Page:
Dallas Godfrey loves cars, particularly those with a few years under their hoods. The Acworth resident owns a 1966 Corvette, a 1970 Challenger, and 1987 Fiero GT, as well as a 2008 retro Challenger that’s just nostalgic. But Godfrey doesn’t keep his cars under wraps. As an active member and founder of the 25-member Lake City Cruisers car club, he can often be found at car meets around the metro area.
“There’s a cruise night somewhere every Saturday night,” he said with a laugh.
Godfrey is also one of the organizers of a regular car meet in his hometown. Anytime a month has a fifth Saturday, the Cruisers fill up the historic downtown district with an array of vehicles that draws crowds who come to gawk and talk.
“This is the sixth year I’ve put together the Classic Car Cruise Night in Acworth,” said Godfrey. “But it’s not just for our club. I go to other cruise nights and pass out fliers to get people to come to ours. If there’s no rain, we’ll end up with about 250 show cars.”
While the cars aren’t necessarily showroom, hands-off models, they also aren’t what Godfrey calls “grocery run” vehicles.
“These are specialty, classic cars that have been restored,” he said. “If they haven’t been restored, they have all original pieces. These are definitely not the cars you take to the grocery store.”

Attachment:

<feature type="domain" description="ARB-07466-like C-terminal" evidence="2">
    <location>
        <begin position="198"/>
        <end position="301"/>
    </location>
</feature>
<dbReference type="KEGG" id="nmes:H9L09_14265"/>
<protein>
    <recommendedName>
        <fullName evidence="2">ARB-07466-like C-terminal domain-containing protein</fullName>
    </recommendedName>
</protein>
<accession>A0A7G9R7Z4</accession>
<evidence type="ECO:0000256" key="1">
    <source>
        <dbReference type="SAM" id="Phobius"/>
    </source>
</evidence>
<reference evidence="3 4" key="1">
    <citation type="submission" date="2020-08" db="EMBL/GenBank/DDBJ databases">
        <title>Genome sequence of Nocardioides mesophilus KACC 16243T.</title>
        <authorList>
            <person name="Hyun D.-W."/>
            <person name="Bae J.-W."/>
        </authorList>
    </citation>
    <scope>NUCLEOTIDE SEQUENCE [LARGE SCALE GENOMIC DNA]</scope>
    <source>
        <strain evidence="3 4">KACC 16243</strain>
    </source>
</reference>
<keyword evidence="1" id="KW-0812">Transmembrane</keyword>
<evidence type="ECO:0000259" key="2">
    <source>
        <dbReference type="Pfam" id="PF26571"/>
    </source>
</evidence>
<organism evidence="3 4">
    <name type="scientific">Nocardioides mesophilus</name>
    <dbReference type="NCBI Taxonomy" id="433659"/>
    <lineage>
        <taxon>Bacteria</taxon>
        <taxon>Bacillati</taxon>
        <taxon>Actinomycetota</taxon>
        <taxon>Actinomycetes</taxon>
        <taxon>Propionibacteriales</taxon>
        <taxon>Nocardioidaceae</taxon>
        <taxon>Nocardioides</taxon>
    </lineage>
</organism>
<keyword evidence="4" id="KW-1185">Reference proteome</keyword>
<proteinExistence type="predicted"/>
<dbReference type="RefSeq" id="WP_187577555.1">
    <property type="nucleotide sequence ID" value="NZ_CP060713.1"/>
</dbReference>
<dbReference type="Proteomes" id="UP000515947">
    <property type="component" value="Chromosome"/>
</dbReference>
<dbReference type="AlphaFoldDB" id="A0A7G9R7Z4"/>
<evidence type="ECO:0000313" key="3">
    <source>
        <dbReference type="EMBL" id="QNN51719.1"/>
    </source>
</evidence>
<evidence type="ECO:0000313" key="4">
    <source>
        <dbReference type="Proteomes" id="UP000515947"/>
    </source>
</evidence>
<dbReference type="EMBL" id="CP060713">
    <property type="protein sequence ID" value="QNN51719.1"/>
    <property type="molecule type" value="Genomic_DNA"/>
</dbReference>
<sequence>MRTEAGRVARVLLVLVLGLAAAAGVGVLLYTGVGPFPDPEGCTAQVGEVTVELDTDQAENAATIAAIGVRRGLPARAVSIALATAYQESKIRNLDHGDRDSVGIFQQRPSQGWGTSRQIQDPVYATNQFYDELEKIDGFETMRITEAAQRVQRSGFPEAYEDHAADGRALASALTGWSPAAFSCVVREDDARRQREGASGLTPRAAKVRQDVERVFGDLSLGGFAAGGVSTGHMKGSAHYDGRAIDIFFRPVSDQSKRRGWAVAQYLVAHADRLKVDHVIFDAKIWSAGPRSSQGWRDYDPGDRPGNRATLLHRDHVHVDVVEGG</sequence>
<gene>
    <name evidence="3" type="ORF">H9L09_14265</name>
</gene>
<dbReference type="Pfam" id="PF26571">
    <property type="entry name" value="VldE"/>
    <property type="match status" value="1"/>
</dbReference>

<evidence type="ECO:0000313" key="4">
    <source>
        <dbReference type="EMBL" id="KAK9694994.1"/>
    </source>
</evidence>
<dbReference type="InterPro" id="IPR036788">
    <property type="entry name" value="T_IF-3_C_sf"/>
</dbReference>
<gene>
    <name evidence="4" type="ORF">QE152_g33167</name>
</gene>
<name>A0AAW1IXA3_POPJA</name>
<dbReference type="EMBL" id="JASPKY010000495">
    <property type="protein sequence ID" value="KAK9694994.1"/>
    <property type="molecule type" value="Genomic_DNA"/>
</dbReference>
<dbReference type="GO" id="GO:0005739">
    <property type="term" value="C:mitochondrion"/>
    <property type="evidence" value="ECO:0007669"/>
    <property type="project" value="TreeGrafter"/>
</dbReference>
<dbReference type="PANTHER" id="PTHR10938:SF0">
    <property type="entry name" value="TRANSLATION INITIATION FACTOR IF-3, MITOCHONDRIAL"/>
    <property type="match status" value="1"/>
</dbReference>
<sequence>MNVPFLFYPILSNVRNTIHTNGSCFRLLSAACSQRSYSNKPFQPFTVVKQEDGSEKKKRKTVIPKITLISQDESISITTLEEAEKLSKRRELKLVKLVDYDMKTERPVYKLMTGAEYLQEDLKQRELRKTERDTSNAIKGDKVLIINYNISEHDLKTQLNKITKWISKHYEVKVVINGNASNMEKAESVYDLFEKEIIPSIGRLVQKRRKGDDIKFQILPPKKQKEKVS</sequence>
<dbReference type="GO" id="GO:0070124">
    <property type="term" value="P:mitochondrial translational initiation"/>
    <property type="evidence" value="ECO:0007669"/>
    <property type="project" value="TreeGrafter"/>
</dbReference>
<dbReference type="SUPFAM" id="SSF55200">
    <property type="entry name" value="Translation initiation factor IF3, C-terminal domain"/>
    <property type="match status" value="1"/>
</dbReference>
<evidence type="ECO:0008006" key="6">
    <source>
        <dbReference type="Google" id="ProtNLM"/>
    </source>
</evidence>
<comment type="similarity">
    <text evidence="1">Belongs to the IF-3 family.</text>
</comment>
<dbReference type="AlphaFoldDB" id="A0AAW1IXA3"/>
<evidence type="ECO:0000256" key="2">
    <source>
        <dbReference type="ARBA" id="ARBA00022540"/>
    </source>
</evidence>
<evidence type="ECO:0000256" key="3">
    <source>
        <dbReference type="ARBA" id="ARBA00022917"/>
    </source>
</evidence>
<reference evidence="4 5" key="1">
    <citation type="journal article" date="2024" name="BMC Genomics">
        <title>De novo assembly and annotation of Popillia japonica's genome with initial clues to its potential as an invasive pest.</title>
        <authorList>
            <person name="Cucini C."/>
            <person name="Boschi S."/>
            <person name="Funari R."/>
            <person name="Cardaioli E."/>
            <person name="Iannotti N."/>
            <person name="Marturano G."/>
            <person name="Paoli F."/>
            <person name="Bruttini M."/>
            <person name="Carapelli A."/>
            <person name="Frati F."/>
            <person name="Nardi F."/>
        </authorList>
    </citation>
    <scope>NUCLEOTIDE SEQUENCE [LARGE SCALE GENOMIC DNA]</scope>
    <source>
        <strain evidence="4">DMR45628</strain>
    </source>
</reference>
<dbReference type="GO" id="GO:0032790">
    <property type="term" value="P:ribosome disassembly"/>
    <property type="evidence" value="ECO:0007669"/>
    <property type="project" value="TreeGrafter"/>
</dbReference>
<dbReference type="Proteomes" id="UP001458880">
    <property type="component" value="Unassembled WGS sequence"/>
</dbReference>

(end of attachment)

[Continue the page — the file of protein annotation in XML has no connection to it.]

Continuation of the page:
Among the cars that have cruised into previous Acworth shows were a 1920s Studebaker and an assortment of muscle cars such as Camaros and Challengers from the 1950s, ’60s and ‘70s. Occasionally, a “super speciality” car, such as a Lamborghini, or new versions of old styles, such as Camaros, may show up.
Godfrey said he’s also seeing a new craze in the mix: Rat Rods, old cars that may be ruined and rusted, but have been reworked with new motors, wheels and pipes.
“Some of them look like they’ve been rusting in a field somewhere,” he said. “You just have to see them to believe them.”
But the majority of cars date from the 1940s through the 1970s.
“The attraction is the cars,” said Godfrey. “America is full of car lovers, and they all have stories. Almost every one of them relates to a car that’s there. Maybe it was their first, or one they owned at one time. Whatever it is, they enjoy seeing and talking about it.”
The event has another benefit, said Jeff Chase of Acworth’s Parks and Recreation department.
“It’s a neat way to draw visitors to our historic downtown’s commercial district,” he said. “It’s a great partnership between the city and the Acworth Downtown Merchants and Lake City Cruisers.”
The event is free for visitors. Car owners who want to display their vehicle pay a $2 entry fee; proceeds benefit Acworth’s Horizon Field, a sports facility for special-needs youth. No advance registration is required.
Each Saturday, we shine a spotlight on a local neighborhood, city or community. To suggest a place for us to visit, e-mail H.M. Cauley at firstname.lastname@example.org or call 404-514-6162.